Please ensure Javascript is enabled for purposes of website accessibility
Former State Prosecutor Robert Rohrbaugh speaks to reporters during the Sheila Dixon trial in January 2010. (File photo)

Elimination of state prosecutor ‘a no win’ for state’s attorneys

A campaign proposal to eliminate the Office of the State Prosecutor is being met with disapproval by some state’s attorneys who would be charged with filling the role.

“It’s a real no-win situation,” said Anne Arundel County State’s Attorney Anne Colt Leitess.

Leitess and Harford County State’s Attorney Joseph I. Cassilly, a Democrat and Republican respectively, said Attorney General Douglas F. Gansler’s proposal would place intense amounts of political pressure on local prosecutors.

“Do I really want to be in that position?” Cassilly said. “No.”

For Leitess and Cassilly, the biggest concern comes from what happens when a local state’s attorney, who is also an elected official, is faced with investigating and possibly charging another elected official or high-profile donor with public corruption or election law violations.

Supporters and opponents will inevitably be waiting to pounce on the state’s attorney in the case of a charge or the decision not to charge.

“You’re damned if you do and damned if you don’t,” said Leitess.

Cassilly compared it to taking a large mouthful of steaming hot coffee.

“Whatever you do next is wrong,” he said. “Do I really want to do that? If I go after someone I have a political motivation and if I decide not to go after someone, I have a political motivation.”

Just getting prosecutors to comment on the plan proved challenging. Several declined to comment out of concern they would be getting involved in election-year politics or taking a side in a heated campaign.

Gansler last week proposed the elimination of the state prosecutor as part of an overall $1.5 billion fiscal plan he said he would implement if elected governor.

Gansler, in a statement, called the office “a holdover from the Watergate era that was meant to operate like the federal Office of the Special Prosecutor, which was a temporary office. The office has no legal jurisdiction that is not already covered by a State’s Attorney’s office, the U.S. Attorney’s Office and the Office of the Attorney General.”

The office was created in 1976 — a post-Watergate era that not only witnessed the resignation of President Richard M. Nixon but locally saw high-profile federal prosecutions of Gov. Marvin Mandel, Vice President and former-Maryland Gov. Spiro T. Agnew and Baltimore County Executive Dale Anderson and a local corruption trial of Baltimore County State’s Attorney Samuel A. Green Jr.

“I don’t think anyone wants to go back to how it was back then,” Cassilly said.

Initially, the office didn’t even have subpoena power — authority granted to it in 2008. In recent years, the office has secured pleas or convictions in several high-profile cases, including Anne Arundel County Executive John R. Leopold, Baltimore Mayor Sheila A. Dixon and Baltimore County developer Steve W. Whalen Jr.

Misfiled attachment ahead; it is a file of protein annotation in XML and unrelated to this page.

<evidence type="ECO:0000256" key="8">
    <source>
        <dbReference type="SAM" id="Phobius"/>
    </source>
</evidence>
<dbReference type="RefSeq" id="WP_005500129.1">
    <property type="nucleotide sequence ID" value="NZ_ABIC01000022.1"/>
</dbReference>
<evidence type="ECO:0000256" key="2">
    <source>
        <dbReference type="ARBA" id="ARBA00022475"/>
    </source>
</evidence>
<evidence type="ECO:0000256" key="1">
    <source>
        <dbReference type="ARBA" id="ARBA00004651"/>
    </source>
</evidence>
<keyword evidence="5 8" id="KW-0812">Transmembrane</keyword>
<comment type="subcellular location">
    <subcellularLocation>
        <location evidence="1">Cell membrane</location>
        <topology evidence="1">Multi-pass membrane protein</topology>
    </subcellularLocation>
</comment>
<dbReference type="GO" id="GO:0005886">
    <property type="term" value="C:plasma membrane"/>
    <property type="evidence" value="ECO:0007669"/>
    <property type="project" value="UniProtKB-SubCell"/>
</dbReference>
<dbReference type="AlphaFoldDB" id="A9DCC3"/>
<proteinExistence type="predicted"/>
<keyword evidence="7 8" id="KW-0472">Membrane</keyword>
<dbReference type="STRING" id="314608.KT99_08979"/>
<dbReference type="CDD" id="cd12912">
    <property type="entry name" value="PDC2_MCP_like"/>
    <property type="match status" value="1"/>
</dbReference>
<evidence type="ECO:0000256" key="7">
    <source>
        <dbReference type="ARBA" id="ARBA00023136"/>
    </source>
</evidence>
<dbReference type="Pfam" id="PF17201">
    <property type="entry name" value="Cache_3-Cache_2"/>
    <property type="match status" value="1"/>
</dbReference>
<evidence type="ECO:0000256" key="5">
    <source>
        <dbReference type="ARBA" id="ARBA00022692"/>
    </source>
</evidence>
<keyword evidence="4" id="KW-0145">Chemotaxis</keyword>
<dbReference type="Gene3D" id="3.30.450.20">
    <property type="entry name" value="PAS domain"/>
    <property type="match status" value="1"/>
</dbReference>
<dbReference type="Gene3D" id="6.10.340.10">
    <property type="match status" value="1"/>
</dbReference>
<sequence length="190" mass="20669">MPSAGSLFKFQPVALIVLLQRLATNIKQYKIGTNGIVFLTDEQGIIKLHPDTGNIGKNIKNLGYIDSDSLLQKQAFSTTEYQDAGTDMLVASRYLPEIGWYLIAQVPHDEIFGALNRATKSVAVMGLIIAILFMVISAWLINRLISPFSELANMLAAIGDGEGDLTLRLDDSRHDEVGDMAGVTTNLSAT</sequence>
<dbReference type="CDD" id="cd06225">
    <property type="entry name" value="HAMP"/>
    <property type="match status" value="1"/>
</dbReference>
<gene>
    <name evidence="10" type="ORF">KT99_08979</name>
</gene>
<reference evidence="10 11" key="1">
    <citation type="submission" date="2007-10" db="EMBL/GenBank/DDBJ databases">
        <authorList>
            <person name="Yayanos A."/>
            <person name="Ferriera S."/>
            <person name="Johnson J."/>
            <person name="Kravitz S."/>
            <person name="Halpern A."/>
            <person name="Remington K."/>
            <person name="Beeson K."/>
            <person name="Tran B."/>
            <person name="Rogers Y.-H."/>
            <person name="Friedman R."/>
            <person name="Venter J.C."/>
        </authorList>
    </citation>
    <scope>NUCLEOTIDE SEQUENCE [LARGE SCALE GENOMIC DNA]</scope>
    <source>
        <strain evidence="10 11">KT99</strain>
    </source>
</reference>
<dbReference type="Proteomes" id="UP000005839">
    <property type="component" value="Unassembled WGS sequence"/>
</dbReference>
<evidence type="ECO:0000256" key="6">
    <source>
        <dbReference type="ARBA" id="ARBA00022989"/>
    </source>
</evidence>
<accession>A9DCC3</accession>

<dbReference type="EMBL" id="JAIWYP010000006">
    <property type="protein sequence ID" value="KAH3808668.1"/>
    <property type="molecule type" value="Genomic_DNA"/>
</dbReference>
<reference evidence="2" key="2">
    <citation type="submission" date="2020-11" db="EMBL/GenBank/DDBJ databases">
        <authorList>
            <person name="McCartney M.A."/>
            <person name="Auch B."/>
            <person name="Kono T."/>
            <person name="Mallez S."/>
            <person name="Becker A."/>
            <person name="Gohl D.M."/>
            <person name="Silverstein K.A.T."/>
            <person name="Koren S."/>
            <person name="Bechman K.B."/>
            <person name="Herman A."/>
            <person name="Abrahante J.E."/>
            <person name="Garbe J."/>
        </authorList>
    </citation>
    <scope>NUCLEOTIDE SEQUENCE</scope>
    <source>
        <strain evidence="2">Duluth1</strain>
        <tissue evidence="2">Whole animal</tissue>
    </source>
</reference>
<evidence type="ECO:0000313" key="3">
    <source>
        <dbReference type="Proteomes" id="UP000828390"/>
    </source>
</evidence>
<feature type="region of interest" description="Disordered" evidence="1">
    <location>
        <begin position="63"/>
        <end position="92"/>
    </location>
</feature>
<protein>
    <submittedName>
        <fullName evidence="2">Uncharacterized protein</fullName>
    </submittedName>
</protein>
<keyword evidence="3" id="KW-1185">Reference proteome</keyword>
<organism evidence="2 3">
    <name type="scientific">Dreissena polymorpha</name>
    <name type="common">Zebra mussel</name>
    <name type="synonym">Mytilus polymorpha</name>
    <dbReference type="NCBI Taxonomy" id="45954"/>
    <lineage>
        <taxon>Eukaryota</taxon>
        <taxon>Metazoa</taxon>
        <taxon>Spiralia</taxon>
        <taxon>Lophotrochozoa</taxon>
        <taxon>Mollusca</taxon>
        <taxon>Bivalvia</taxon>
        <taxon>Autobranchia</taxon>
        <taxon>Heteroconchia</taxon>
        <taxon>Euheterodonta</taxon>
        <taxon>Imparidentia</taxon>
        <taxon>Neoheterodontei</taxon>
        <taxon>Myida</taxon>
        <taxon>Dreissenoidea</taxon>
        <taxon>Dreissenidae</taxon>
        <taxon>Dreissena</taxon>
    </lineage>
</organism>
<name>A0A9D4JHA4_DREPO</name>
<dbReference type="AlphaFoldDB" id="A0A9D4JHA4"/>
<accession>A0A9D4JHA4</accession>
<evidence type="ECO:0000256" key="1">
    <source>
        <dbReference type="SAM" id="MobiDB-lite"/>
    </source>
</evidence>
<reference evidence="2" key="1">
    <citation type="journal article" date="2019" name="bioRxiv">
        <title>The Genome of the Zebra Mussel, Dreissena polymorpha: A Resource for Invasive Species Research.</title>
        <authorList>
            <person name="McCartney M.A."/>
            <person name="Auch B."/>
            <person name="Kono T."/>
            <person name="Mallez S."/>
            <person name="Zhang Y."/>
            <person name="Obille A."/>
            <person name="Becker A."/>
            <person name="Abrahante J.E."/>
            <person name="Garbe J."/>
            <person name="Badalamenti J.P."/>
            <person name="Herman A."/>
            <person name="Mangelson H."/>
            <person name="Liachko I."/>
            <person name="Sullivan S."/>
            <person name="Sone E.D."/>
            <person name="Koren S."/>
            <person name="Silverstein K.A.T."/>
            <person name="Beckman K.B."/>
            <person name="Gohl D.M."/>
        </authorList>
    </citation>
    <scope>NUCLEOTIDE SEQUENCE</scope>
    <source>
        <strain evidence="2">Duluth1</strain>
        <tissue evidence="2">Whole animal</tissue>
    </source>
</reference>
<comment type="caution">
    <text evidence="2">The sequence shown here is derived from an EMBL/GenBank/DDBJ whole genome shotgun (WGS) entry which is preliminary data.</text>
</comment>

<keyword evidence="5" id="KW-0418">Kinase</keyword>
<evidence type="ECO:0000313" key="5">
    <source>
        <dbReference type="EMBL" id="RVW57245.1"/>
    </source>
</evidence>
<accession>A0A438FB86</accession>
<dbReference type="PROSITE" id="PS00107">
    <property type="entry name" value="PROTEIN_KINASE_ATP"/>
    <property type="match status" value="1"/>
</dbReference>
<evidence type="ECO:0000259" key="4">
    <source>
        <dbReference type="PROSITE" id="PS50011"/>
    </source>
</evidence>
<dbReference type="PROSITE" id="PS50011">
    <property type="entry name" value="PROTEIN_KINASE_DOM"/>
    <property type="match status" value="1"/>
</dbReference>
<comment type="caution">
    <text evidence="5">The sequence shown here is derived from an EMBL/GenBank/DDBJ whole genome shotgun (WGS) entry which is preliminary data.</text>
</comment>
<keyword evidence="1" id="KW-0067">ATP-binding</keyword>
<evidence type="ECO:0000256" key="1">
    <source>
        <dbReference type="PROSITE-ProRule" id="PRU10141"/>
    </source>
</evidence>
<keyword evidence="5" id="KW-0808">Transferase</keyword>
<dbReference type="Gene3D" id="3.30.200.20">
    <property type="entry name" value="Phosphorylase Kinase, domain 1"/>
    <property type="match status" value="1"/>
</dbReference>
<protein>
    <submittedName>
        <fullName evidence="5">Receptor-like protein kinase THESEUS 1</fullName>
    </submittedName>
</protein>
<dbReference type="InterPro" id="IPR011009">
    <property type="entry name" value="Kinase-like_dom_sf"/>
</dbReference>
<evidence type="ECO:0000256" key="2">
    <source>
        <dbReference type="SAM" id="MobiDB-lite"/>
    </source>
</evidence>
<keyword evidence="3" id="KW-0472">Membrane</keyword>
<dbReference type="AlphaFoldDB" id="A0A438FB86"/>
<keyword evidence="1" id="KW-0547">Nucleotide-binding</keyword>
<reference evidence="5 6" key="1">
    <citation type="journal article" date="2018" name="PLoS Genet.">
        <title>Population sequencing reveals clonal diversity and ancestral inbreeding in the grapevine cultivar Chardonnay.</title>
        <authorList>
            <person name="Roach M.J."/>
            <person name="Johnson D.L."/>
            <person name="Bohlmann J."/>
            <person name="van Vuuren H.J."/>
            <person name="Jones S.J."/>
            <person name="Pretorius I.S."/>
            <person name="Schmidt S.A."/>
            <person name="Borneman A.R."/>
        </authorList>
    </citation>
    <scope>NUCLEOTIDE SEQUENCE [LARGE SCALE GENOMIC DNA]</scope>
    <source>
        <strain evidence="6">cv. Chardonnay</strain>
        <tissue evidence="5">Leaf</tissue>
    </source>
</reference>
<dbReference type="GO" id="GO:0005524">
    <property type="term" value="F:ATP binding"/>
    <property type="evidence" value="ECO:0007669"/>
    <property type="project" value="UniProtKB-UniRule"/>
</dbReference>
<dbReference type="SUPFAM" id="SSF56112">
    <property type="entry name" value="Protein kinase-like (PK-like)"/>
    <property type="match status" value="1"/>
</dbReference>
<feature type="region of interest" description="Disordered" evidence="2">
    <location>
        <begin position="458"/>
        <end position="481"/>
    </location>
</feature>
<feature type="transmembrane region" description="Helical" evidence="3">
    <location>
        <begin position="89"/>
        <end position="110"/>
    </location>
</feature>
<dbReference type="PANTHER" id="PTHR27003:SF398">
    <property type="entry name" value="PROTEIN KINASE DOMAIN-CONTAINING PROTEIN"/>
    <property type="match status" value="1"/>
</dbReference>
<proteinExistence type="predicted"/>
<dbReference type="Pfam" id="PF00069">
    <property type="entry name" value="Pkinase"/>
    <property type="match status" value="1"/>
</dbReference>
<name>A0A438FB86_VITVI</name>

The prosecution of Leopold would have created problems for Leitess’ office in terms of devoting attorneys and investigators. The Anne Arundel County State’s Attorney’s Office, the fifth-largest in the state, has about 48 lawyers including Leitess, and a budget of under $10 million. Similar prosecutions in smaller jurisdictions would be nearly impossible if state’s attorneys were made responsible, Leitess said.

“I really see this as being a huge problem for small jurisdictions that really don’t have the resources to investigate or prosecute local officials,” Leitess said.

Elimination of the office and its relatively small staff of about 15 would save nearly $1.4 million annually. Gansler said he would reassign the staff “to existing, better-resourced law enforcement agencies, where their skills and experience can be more effectively put to use. If a need arises for a special prosecutor, for instance to avoid conflict of interest, one can be temporarily appointed, as Congress does now.”

Ironically, Gansler’s proposal comes at the same time he and other elected officials — mostly Republicans — have called on the legislature to hire outside counsel with subpoena powers to investigate the creation of the Maryland Health Benefit Exchange. Some legislators have complained that the reluctance of legislative leaders to begin such an investigation is driven by the fact that many of them have already endorsed Lt. Gov. Anthony G. Brown, the Democratic gubernatorial front-runner, who was in charge of rolling out Maryland’s response to the federal Affordable Care Act.

In the end, the veteran prosecutors said the independence of the state office protects the public against the appearance of impropriety or partisan favoritism.

“The public deserves to have someone who is independent who is going to act,” Leitess said. “The thing that is good with the state prosecutor is it’s completely outside the local politics. They’re above the political fray.”